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Mayo Apparition

Jim and I were pawing through yet another box of mysterious items. I pulled this out of a box of early thermoplastic items (hairbrushes and buttonhooks).

I assume its a decorative darning egg, but what do I know about darning? The 2-inch long egg unscrews at the "equator" to reveal a smooth hollow, probably too short for my darning needle.

It looks like a pleasant big bead.

"I think it has a tiny lens. What is it -- look through," Jim says.

"No, its a hole," I say. I look around on my cluttered desk but can't find my darning needle to poke it through and prove I'm right. I set it aside to move on to other treasures.

Yesterday, I pick it up again and really look through the hole. "Really looking" is my technical term for what Jim does by second nature and for what I have to discipline myself to do. This is why I don't have patience with 3-D comic books -- you have to relax your eyes and really look. I enjoy jumping to conclusions: nice Victorian bead to keep secrets in.

I look. Nothing. I turn it around. Oh! A picture! The Blessed Virgin. I run and show it to Jim. The eagle eye sees more. Two pictures. And a label. The right edge is obscured. Apparition at K... August 21 1879.

Jim may have better eyes, but I have access to the internet. I google on "apparition 1879." The results are immediate and surprising:

The Apparition at Knock, County Mayo, Ireland.

On the 21st August, 1879, 15 people, from the village of Knock, witnessed an apparition of Our Lady, St Joseph and St John the Evangelist at the South gable of Knock Parish Church. They watched the apparition for two hours, in the pouring rain and recited the Rosary. [from Museums of Mayo]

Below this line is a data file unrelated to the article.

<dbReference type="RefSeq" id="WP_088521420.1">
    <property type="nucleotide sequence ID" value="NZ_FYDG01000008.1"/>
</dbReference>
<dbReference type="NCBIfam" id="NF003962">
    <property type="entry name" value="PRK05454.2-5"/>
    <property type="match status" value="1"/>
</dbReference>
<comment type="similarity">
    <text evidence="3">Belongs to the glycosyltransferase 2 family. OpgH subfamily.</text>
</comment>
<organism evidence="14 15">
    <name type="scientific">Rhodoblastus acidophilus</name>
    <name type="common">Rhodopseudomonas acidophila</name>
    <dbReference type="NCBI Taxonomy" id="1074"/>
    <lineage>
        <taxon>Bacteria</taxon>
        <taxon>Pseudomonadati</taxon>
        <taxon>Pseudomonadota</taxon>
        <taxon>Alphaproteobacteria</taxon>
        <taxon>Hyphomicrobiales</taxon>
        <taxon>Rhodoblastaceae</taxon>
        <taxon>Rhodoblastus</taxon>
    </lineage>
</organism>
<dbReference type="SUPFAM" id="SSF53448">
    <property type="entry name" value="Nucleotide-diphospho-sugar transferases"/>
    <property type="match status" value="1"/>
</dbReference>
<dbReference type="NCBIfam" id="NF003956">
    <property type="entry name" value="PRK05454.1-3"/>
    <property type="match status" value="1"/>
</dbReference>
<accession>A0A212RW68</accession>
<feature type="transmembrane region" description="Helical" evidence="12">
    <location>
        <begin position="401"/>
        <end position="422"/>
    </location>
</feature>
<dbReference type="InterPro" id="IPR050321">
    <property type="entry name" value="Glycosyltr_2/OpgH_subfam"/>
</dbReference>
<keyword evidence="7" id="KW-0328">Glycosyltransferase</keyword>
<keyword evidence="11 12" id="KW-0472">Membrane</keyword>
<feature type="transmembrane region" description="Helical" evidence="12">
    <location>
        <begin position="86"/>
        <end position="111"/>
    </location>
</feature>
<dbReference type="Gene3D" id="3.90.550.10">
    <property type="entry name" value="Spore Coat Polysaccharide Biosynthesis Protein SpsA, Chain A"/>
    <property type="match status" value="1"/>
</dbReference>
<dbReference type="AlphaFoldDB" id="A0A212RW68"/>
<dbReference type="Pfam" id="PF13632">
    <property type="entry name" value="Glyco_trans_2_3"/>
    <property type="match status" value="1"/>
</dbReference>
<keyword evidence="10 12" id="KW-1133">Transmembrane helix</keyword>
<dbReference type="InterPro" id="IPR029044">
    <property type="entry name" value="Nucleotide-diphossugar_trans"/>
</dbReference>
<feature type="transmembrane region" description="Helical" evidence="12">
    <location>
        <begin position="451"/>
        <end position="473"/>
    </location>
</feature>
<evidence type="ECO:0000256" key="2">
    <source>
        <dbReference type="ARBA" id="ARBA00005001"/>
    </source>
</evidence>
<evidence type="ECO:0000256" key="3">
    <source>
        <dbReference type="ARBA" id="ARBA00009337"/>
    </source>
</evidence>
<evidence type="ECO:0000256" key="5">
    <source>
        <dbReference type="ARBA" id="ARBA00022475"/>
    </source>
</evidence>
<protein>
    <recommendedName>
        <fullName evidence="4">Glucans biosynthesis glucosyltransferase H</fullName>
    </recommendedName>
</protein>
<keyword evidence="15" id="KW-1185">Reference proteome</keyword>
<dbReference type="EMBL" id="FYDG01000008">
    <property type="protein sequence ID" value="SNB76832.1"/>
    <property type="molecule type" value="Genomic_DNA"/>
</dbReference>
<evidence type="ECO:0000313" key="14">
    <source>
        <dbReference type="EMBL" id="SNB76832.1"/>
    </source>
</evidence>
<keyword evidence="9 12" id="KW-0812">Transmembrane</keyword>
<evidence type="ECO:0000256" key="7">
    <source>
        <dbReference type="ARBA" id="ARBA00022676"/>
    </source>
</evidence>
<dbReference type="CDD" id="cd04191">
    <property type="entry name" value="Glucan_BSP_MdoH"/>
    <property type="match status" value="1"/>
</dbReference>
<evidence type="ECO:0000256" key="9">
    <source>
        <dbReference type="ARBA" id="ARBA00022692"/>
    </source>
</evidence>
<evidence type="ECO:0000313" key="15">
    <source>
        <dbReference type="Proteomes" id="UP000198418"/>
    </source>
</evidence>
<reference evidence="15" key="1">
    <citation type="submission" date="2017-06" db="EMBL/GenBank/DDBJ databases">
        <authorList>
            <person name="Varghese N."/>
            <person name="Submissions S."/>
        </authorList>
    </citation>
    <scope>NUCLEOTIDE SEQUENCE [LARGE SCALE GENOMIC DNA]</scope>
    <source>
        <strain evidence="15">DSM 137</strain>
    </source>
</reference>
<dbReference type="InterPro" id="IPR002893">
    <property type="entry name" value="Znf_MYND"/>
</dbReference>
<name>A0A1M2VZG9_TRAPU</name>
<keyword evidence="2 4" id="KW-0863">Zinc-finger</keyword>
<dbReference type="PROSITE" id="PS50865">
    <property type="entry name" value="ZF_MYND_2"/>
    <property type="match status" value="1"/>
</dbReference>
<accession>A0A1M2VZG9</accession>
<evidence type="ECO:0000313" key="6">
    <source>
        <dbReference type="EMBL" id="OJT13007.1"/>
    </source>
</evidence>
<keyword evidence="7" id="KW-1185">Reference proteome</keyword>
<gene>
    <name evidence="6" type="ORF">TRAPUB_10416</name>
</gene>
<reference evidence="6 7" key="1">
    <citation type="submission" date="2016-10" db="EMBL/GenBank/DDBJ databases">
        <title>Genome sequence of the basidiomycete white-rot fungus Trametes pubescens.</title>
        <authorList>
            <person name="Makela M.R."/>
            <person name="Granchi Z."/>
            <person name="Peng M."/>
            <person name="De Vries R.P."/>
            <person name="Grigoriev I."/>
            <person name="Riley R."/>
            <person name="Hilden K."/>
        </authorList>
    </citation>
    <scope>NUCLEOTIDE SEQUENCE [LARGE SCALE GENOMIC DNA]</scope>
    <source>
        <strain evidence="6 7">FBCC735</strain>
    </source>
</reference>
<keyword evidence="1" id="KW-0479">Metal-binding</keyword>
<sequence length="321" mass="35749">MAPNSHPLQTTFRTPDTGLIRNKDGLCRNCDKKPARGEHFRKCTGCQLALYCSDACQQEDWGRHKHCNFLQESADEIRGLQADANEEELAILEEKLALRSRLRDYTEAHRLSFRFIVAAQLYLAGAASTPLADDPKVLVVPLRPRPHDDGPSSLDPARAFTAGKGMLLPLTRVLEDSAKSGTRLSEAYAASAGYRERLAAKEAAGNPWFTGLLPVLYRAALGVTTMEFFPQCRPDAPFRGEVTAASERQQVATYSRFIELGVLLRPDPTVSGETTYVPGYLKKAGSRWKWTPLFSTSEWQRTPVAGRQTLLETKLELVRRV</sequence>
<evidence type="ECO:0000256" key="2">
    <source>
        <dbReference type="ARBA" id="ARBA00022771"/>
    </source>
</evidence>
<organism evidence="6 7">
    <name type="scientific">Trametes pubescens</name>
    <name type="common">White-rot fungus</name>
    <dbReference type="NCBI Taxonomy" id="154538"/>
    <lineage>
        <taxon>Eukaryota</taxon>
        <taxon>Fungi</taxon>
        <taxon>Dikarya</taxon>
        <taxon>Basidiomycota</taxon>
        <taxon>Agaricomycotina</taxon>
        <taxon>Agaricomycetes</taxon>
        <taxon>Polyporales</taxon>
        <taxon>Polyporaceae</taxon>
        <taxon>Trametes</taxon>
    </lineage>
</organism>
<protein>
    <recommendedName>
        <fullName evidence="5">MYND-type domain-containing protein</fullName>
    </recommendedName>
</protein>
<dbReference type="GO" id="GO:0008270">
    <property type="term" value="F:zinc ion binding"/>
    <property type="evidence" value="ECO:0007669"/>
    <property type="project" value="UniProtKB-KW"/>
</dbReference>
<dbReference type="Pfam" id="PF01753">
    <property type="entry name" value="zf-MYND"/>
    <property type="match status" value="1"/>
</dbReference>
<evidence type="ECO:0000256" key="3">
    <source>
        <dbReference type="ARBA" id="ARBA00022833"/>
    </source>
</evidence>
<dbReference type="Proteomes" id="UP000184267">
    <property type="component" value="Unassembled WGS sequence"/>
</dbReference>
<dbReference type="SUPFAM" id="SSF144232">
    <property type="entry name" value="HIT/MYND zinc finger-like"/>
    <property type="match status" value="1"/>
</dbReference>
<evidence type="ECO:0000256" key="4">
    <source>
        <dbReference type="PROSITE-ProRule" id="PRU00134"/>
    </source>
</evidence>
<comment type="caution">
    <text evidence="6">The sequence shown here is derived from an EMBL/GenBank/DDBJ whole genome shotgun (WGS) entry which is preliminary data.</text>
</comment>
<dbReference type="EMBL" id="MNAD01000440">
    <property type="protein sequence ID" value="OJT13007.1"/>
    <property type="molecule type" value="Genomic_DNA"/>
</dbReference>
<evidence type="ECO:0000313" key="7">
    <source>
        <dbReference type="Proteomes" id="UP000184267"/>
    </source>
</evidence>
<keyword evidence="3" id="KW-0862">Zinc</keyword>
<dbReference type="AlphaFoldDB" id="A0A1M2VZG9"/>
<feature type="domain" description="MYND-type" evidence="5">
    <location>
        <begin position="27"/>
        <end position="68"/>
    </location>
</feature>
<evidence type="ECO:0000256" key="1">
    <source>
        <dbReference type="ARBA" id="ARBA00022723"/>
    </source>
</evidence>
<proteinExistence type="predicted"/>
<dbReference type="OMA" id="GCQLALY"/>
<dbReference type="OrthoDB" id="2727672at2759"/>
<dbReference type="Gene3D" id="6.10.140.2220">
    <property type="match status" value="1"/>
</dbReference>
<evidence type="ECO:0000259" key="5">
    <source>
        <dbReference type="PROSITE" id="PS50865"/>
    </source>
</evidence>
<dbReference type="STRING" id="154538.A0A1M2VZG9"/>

My great-grandmother Maggie Keville was 14 then, and living down the road a piece near Shrule. I wonder if it was big news. Apparently there were lots of cures happening. Okay, maybe there were a few other things going on:

The people who remained in County Mayo in the wake of the Great Famine [1845-49] soon showed that they were resilient in the face of adversity. A national movement was initiated in County Mayo during 1879 by Michael Davitt, James Daly, and others, which brought about the greatest social change ever witnessed in Ireland. Michael Davitt (1846 -1906), who was born at Straide, County Mayo, saw his family evicted at the age of four, emigration to England, and experienced many hard knocks and disappointments in his voyage through life. He became Mayo's most famous son on the pages of Irish history and one of the great patriots of his country. James Daly (1835-1910), who played a crucial role in the early land agitation in Mayo, came from Boghadoon, near Lahardaun, and was editor of The Connacht Telegraph newspaper. The land agitation started at a meeting held in Irishtown, near Ballindine, County Mayo, on Sunday 20 April 1879. The meeting, which was attended by a crowd variously estimated at from four to fifteen thousand, arose out of a threat to evict a number of tenants for arrears of rent from the estate of a local absentee landlord. The meeting led not only to the cancellation of the proposed evictions but to a general reduction of rents. Of far greater consequence, however, were the wider political effects of the meeting, whose reverberations were to be felt throughout the whole of Ireland over the next quarter of a century.

Apparitions and the rising tumult of social change. I wonder... Maybe it was about that time that Maggie decided she needed to get the heck out of there and set her sites on America.




Knock Folk Museum One of the museums of Mayo. Documents the apparitions and miracles.

Mayo on the Move. Account of the apparition

Our Lady of Knock on the Mary Pages.